When Tim Wu published his influential book Master Switch in 2010, he powerfully argued that all communications markets began with a period of creative openness and experimentation, yet within 20 years settled into some sort of state-regulated oligopoly. The internet, Wu proclaimed hopefully, could be different because most internet giants “profess an awareness of their awesome powers and some sense of attendant duty to the public”.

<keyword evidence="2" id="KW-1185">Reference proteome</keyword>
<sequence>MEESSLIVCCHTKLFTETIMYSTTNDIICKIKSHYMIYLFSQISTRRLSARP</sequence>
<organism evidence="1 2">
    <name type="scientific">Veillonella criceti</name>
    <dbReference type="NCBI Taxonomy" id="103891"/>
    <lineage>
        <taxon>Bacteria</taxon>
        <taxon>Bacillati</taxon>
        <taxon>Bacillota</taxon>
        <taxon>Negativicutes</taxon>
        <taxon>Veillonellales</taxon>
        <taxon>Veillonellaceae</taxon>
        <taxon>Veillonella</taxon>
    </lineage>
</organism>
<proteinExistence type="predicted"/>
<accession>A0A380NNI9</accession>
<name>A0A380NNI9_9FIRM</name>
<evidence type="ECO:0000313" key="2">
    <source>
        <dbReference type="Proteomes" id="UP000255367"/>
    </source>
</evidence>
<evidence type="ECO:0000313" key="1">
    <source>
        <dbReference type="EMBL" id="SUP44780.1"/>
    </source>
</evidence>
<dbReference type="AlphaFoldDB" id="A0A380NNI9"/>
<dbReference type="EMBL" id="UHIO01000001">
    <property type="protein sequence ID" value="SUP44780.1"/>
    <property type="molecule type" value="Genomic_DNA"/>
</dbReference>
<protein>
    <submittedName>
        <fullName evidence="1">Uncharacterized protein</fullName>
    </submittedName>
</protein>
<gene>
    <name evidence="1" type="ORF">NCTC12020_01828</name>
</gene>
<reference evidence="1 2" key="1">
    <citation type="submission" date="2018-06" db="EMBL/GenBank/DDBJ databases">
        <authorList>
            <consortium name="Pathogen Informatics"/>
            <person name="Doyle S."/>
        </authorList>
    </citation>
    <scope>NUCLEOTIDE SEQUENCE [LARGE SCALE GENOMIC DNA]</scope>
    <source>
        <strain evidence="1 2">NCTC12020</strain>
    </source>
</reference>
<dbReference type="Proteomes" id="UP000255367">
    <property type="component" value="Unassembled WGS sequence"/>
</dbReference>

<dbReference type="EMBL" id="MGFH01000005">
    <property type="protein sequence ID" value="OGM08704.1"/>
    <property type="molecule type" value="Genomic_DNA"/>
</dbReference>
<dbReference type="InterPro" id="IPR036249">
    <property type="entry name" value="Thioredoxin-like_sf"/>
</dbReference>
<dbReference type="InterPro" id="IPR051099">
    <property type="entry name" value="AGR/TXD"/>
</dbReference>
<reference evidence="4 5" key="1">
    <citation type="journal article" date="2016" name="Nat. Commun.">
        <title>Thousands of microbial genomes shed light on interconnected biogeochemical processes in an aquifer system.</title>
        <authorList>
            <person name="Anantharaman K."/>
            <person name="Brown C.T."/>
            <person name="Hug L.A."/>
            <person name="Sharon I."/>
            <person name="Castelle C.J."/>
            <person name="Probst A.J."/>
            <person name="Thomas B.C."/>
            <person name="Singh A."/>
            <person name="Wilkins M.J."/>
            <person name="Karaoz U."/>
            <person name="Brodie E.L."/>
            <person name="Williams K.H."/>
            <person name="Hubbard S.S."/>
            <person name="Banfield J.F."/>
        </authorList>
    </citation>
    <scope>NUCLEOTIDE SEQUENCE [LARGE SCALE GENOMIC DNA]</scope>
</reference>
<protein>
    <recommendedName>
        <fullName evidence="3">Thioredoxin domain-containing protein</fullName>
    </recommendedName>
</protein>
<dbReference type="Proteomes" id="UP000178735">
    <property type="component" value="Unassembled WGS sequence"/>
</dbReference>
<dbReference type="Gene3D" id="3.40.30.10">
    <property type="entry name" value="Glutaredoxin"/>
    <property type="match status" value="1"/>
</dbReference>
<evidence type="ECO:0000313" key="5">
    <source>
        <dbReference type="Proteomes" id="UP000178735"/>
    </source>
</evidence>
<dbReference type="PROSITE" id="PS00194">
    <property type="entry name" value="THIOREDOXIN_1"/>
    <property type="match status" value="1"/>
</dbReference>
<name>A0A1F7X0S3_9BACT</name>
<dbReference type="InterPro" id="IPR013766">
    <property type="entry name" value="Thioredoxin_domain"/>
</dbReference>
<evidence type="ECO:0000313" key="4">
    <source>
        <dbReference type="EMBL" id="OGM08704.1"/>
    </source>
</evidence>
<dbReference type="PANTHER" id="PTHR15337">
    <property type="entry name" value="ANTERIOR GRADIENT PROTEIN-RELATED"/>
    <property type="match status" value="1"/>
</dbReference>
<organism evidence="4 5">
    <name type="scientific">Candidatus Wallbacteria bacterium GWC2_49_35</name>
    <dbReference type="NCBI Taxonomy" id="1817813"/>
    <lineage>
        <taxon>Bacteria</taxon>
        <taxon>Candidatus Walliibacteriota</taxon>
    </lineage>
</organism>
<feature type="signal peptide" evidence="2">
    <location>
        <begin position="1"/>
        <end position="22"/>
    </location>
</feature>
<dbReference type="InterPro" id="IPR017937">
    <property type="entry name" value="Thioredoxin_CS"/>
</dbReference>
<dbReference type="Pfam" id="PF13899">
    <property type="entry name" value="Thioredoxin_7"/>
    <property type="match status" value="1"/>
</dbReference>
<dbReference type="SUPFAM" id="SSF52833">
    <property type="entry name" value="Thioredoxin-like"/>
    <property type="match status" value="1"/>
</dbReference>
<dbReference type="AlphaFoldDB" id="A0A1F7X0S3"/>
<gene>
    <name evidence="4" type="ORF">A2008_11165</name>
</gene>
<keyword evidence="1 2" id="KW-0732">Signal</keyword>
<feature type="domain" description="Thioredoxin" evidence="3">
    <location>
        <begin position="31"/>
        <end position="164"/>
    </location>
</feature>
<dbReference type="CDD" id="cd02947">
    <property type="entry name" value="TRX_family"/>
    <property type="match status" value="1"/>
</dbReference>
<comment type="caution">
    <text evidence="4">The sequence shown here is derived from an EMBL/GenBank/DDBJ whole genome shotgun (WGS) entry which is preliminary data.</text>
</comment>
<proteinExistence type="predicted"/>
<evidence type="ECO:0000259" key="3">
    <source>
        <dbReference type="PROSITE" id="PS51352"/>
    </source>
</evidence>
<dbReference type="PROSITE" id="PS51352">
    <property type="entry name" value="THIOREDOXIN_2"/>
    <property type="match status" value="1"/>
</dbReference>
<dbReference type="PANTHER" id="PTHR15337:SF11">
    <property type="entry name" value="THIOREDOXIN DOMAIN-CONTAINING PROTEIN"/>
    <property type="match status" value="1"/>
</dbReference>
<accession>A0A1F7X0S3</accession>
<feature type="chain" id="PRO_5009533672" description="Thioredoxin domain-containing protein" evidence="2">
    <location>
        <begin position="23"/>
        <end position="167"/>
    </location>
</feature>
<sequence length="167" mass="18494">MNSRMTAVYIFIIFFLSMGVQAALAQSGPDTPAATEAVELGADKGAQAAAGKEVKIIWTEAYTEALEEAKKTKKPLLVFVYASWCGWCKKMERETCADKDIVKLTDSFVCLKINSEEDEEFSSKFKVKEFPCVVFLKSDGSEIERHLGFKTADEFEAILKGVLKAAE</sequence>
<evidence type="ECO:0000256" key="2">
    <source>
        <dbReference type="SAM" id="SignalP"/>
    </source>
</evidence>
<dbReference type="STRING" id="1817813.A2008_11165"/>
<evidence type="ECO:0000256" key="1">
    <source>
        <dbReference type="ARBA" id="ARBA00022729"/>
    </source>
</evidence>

Five years on, and it is becoming increasingly obvious that the web is now ruled by oligopolies, and that attempted state intervention is heavier than ever.

In technology markets it’s not so much a case of first mover advantage, but “winner takes it all”. Whether you’re in Austria or Yemen, Mexico or New Zealand, much of your online life is spent on three websites: Google, Facebook and YouTube. When Google had a one-minute outage in August 2013, global web traffic immediately dropped by 40%, according to web analytics company GoSquared.

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